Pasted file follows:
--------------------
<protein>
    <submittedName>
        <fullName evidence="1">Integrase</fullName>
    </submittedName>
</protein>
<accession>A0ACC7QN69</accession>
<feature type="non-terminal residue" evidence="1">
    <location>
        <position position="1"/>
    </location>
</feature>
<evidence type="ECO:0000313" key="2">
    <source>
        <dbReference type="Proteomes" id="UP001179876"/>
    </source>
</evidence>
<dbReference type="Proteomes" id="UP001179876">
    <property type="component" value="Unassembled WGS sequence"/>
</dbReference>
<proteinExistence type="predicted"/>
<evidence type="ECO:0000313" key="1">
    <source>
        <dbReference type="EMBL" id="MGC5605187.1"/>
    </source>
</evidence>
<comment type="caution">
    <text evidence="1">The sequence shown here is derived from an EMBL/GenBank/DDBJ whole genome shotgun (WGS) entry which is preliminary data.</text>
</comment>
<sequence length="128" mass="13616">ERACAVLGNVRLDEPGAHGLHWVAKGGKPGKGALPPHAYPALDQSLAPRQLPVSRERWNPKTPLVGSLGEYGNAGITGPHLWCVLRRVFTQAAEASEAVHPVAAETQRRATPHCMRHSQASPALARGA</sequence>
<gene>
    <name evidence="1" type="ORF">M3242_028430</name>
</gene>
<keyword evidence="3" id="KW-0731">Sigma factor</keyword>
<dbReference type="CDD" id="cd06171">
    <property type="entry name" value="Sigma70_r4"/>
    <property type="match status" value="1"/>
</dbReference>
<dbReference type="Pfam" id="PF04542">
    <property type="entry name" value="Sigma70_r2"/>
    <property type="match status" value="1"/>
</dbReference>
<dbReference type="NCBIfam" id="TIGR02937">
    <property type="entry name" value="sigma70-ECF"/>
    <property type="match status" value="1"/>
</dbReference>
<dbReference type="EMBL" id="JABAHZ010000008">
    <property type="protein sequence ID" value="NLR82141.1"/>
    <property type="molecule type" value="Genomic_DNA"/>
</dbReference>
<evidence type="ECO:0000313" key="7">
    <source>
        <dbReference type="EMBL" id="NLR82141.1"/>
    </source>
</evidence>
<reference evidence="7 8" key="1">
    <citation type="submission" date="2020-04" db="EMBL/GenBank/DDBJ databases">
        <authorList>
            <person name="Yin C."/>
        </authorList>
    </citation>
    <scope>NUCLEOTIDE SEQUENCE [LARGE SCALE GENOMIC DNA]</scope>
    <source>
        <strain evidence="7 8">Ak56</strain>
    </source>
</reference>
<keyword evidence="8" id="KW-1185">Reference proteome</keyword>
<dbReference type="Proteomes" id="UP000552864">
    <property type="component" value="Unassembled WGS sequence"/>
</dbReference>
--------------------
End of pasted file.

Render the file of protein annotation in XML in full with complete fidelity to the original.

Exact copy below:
<protein>
    <submittedName>
        <fullName evidence="1">Integrase</fullName>
    </submittedName>
</protein>
<accession>A0ACC7QN69</accession>
<feature type="non-terminal residue" evidence="1">
    <location>
        <position position="1"/>
    </location>
</feature>
<evidence type="ECO:0000313" key="2">
    <source>
        <dbReference type="Proteomes" id="UP001179876"/>
    </source>
</evidence>
<dbReference type="Proteomes" id="UP001179876">
    <property type="component" value="Unassembled WGS sequence"/>
</dbReference>
<proteinExistence type="predicted"/>
<evidence type="ECO:0000313" key="1">
    <source>
        <dbReference type="EMBL" id="MGC5605187.1"/>
    </source>
</evidence>
<comment type="caution">
    <text evidence="1">The sequence shown here is derived from an EMBL/GenBank/DDBJ whole genome shotgun (WGS) entry which is preliminary data.</text>
</comment>
<sequence length="128" mass="13616">ERACAVLGNVRLDEPGAHGLHWVAKGGKPGKGALPPHAYPALDQSLAPRQLPVSRERWNPKTPLVGSLGEYGNAGITGPHLWCVLRRVFTQAAEASEAVHPVAAETQRRATPHCMRHSQASPALARGA</sequence>
<gene>
    <name evidence="1" type="ORF">M3242_028430</name>
</gene>
<keyword evidence="3" id="KW-0731">Sigma factor</keyword>
<dbReference type="CDD" id="cd06171">
    <property type="entry name" value="Sigma70_r4"/>
    <property type="match status" value="1"/>
</dbReference>
<dbReference type="Pfam" id="PF04542">
    <property type="entry name" value="Sigma70_r2"/>
    <property type="match status" value="1"/>
</dbReference>
<dbReference type="NCBIfam" id="TIGR02937">
    <property type="entry name" value="sigma70-ECF"/>
    <property type="match status" value="1"/>
</dbReference>
<dbReference type="EMBL" id="JABAHZ010000008">
    <property type="protein sequence ID" value="NLR82141.1"/>
    <property type="molecule type" value="Genomic_DNA"/>
</dbReference>
<evidence type="ECO:0000313" key="7">
    <source>
        <dbReference type="EMBL" id="NLR82141.1"/>
    </source>
</evidence>
<reference evidence="7 8" key="1">
    <citation type="submission" date="2020-04" db="EMBL/GenBank/DDBJ databases">
        <authorList>
            <person name="Yin C."/>
        </authorList>
    </citation>
    <scope>NUCLEOTIDE SEQUENCE [LARGE SCALE GENOMIC DNA]</scope>
    <source>
        <strain evidence="7 8">Ak56</strain>
    </source>
</reference>
<keyword evidence="8" id="KW-1185">Reference proteome</keyword>
<dbReference type="Proteomes" id="UP000552864">
    <property type="component" value="Unassembled WGS sequence"/>
</dbReference>